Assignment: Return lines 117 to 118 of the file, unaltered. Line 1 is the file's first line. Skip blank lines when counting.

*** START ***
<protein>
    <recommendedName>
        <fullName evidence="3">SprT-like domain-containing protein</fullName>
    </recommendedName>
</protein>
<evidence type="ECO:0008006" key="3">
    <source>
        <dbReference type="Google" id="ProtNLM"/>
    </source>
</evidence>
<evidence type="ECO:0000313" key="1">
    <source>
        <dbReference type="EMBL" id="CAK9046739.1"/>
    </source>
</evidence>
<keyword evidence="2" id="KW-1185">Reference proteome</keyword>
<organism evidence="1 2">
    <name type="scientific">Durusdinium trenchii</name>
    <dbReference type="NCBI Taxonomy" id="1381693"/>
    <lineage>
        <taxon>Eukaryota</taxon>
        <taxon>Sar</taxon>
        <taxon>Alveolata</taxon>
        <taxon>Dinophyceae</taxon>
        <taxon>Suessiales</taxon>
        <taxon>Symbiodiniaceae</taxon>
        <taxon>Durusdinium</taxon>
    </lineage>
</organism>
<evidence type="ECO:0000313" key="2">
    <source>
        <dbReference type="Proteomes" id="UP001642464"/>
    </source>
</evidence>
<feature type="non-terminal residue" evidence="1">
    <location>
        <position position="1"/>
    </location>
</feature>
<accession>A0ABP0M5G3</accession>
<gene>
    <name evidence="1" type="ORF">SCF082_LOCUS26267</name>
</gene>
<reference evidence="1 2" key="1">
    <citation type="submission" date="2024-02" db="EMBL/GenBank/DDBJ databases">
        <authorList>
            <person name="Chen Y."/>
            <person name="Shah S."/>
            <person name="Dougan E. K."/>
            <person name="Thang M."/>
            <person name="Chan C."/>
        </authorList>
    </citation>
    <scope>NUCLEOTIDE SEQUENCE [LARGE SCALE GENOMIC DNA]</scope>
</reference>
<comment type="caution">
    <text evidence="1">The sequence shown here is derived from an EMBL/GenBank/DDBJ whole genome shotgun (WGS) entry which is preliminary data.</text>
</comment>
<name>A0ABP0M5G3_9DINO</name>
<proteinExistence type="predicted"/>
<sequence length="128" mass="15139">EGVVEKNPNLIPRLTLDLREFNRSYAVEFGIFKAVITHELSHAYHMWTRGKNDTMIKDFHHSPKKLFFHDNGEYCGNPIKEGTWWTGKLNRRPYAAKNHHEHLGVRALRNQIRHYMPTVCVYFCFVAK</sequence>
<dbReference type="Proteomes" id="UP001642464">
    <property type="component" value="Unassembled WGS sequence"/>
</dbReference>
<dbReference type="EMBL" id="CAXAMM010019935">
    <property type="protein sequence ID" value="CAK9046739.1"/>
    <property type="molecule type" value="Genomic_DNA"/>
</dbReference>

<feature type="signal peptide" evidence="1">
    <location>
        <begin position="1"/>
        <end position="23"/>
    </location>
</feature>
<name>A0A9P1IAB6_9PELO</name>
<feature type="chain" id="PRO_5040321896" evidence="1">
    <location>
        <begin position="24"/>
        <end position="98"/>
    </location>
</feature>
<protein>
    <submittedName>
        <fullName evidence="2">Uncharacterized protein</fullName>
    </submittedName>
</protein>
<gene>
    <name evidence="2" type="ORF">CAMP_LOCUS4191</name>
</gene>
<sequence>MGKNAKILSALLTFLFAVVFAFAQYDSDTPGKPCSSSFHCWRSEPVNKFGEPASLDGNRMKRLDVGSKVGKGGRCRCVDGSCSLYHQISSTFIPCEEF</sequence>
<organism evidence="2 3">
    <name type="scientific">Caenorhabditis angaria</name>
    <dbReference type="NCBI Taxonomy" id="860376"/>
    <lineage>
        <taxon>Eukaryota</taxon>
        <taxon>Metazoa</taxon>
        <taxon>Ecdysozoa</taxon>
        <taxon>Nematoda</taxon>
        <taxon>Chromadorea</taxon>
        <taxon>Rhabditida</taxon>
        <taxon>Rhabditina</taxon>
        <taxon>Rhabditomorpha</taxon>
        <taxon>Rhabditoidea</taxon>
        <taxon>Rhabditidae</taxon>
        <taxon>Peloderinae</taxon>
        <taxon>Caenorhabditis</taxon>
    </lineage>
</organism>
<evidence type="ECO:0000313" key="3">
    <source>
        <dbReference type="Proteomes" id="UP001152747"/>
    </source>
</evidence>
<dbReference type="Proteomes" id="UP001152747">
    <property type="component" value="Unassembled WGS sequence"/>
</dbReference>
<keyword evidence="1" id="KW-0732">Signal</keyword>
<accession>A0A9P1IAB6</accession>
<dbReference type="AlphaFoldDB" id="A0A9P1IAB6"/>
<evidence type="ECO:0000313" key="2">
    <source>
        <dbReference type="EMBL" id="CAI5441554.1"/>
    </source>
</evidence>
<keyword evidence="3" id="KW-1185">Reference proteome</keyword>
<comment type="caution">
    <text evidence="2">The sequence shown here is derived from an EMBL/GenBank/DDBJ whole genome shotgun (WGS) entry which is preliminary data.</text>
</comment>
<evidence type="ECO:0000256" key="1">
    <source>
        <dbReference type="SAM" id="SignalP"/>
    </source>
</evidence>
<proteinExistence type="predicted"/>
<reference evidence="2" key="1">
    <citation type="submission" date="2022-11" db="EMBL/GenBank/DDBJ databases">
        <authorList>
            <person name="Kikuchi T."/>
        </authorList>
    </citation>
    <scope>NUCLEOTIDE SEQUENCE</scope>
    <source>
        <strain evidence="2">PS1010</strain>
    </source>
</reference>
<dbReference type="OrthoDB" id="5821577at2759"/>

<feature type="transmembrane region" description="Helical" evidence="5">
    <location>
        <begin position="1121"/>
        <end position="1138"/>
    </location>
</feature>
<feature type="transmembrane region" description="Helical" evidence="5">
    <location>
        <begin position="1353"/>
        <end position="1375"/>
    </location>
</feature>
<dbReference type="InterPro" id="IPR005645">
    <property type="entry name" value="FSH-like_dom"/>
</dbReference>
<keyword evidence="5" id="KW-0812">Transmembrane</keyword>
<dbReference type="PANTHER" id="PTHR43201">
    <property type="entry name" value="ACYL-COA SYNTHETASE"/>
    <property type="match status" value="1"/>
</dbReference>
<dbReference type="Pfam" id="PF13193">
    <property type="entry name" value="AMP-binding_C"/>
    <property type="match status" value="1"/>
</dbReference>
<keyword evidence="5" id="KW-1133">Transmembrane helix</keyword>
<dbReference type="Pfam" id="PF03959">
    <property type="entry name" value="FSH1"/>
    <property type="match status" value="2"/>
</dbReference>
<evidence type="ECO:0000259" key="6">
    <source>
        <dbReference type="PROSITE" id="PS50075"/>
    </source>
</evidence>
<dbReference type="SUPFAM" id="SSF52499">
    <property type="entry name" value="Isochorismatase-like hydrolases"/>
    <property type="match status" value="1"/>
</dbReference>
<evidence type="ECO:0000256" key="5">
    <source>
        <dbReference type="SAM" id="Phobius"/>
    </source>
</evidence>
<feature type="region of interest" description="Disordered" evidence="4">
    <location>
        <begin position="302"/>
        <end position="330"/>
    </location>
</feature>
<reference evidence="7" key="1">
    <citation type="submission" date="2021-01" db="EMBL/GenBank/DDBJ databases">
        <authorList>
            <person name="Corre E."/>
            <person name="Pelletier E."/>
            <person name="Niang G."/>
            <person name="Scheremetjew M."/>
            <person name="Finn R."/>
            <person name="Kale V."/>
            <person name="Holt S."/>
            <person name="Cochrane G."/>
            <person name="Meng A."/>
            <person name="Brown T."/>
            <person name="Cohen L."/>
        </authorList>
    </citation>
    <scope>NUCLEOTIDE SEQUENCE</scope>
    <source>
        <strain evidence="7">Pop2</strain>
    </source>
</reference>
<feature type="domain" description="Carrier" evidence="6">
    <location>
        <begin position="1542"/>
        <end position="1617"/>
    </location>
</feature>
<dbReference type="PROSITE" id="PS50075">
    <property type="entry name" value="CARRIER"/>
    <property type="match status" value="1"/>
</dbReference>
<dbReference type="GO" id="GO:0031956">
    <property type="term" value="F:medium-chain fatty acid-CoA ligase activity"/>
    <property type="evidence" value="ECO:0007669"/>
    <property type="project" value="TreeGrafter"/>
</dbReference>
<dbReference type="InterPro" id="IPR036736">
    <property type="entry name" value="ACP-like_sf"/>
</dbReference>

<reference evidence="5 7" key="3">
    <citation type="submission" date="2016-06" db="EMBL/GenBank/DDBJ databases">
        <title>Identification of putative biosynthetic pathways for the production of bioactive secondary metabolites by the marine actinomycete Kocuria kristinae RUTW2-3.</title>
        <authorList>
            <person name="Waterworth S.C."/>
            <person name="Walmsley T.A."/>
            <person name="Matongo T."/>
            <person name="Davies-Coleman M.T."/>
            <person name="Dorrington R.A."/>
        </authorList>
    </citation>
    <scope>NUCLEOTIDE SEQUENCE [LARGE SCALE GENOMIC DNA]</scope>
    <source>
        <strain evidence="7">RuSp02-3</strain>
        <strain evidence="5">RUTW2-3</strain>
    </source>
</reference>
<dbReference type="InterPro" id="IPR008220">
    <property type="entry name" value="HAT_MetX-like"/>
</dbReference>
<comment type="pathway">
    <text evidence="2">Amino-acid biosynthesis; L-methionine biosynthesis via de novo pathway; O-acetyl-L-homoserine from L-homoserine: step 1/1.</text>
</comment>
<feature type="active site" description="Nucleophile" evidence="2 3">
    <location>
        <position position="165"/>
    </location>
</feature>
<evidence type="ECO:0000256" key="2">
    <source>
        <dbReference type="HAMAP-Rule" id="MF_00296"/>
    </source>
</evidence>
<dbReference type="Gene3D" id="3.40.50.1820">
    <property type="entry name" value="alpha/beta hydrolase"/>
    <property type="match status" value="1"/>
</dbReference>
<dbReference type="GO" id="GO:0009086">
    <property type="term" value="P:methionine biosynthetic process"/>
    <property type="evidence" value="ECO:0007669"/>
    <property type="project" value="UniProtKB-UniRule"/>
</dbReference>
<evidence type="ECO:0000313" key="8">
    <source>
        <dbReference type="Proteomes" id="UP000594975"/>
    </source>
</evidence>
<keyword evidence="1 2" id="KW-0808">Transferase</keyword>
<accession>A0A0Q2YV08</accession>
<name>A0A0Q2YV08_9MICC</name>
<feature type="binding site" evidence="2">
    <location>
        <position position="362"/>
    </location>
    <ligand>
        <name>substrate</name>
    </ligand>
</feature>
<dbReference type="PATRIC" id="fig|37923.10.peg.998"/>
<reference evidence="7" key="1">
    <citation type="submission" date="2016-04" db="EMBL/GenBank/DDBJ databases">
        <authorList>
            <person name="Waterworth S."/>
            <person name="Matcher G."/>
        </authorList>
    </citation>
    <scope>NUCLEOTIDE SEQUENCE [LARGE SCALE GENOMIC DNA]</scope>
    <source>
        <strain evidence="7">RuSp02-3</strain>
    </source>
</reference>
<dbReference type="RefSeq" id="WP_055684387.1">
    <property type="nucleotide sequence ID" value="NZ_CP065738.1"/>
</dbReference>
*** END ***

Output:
<keyword evidence="1" id="KW-0732">Signal</keyword>
<accession>A0A9P1IAB6</accession>